Fall has arrived bringing a cool, foggy, sunless morning. This is my fourth fall season at Biddan Ridge and I slowly find a rhythm. For many months, I get up on Saturday mornings and go to a two-hour yoga class. This morning instead, I baked a large Honey Crisp apple tossed with dried cherries and topped with an oatmeal pecan topping. As it cools, I brew a pot of coffee – my favorite blend from the Kitchen & Spice store: Highlander Grogg. I opened all the windows in the house to capture the soft, steady breeze and set myself up to write. If only my wild turkeys would arrive as they did that first foggy fall morning.
The Hawks’ Ridge gaggle of wild turkeys, DEC2012
Instead I hear children in the house across the street. I have neighbors. I’ve made friends. I can lend a cup of sugar or borrow a ladder. Someone else occasionally gets a piece of my mail. I can share my honey or jams. It is home.
Recipe: 1 apple peeled and sliced, 2 T dried cherries. Toss together and put in a oven safe dish. Topping: 3T brown sugar, 1/4 c quick cooking oats, 2 T flour, 1/4 c chopped pecans, 2 T melted butter or coconut oil. Spread on the top of the apples. Cover with tin foil. Bake @ 375F for 25min, uncover and bake another 10 min. 1-2 servings depending on your generosity.
We live in the country, eight miles from town which is to say eight miles to the grocery store. While we don’t have a truck or a gun, we have acreage. And now, we have a dog. Meet Ginger Rogers. She is a rescue dog that we adopted from the Alachua County Animal Shelter. We got her just in time; she was to be destroyed tomorrow.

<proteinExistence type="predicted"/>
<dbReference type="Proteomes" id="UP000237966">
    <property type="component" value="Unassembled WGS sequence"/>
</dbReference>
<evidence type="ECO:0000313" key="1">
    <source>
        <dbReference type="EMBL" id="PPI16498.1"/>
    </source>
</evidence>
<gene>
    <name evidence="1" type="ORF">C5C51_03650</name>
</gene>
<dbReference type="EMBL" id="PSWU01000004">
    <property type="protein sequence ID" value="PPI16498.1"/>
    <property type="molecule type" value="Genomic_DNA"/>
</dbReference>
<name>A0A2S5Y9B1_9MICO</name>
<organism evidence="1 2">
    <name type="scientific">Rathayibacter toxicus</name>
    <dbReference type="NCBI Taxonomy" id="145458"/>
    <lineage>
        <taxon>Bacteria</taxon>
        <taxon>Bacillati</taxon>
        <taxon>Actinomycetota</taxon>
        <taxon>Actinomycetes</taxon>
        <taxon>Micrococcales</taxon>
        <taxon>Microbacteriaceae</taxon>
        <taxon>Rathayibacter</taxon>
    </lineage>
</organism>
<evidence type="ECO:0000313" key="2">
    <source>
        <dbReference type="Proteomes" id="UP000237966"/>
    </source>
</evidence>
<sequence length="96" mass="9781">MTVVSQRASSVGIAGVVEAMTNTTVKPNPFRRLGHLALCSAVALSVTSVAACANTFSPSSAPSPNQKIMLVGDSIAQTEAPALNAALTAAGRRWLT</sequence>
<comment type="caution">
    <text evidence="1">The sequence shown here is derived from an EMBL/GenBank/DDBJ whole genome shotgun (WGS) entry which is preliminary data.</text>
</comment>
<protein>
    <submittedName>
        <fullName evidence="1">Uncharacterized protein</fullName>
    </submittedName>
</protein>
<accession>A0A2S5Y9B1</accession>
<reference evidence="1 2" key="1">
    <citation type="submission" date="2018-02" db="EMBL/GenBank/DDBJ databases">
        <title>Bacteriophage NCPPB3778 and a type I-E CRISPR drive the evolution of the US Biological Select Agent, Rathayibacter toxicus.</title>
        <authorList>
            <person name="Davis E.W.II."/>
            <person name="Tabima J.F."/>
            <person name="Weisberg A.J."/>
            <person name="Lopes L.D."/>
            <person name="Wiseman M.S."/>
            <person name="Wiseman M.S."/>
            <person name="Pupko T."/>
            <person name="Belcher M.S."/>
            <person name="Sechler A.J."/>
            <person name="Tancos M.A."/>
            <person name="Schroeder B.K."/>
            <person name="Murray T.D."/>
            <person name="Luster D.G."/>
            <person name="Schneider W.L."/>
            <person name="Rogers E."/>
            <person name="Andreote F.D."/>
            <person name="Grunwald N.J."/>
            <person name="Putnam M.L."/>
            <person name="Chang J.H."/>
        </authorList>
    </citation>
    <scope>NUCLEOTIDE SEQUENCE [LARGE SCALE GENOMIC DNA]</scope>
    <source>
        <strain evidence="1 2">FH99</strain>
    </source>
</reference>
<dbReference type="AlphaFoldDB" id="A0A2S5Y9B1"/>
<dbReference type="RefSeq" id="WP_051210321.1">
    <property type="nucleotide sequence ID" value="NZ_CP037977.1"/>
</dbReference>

She is learning her new name. She is crate trained. she has keen hearing and if we let her off the leash, she’d be swiftly off in to the brush, chasing after everything. She is obviously a hound given her careful inspection of every part of the house, every scent in her surroundings.
And my son is in love. His first dog. He is nervous about doing everything right, of anticipating her needs. He is proud of her. And he is obviously enamored by her sweet smile and eager affection for him.
A goal for Biddan Ridge is to be increasingly self sufficient. Grow some of my own food. Plant a small orchard that produces a variety of fruits and nuts. And to utilize things off my property is a sustainable way. I compost from my kitchen and have been able to draw fresh compost for replanting bulbs and shrubs. And, of course, there are the bees.
Yesterday, after work, I wanted to be out in the yard but the day was dwindling swiftly. I took the chance to collect the fallen pine cones from around the sentry long leaf pines. This was my allotment.
You need to prepare the area in the kitchen while working or the melted paraffin drips everywhere.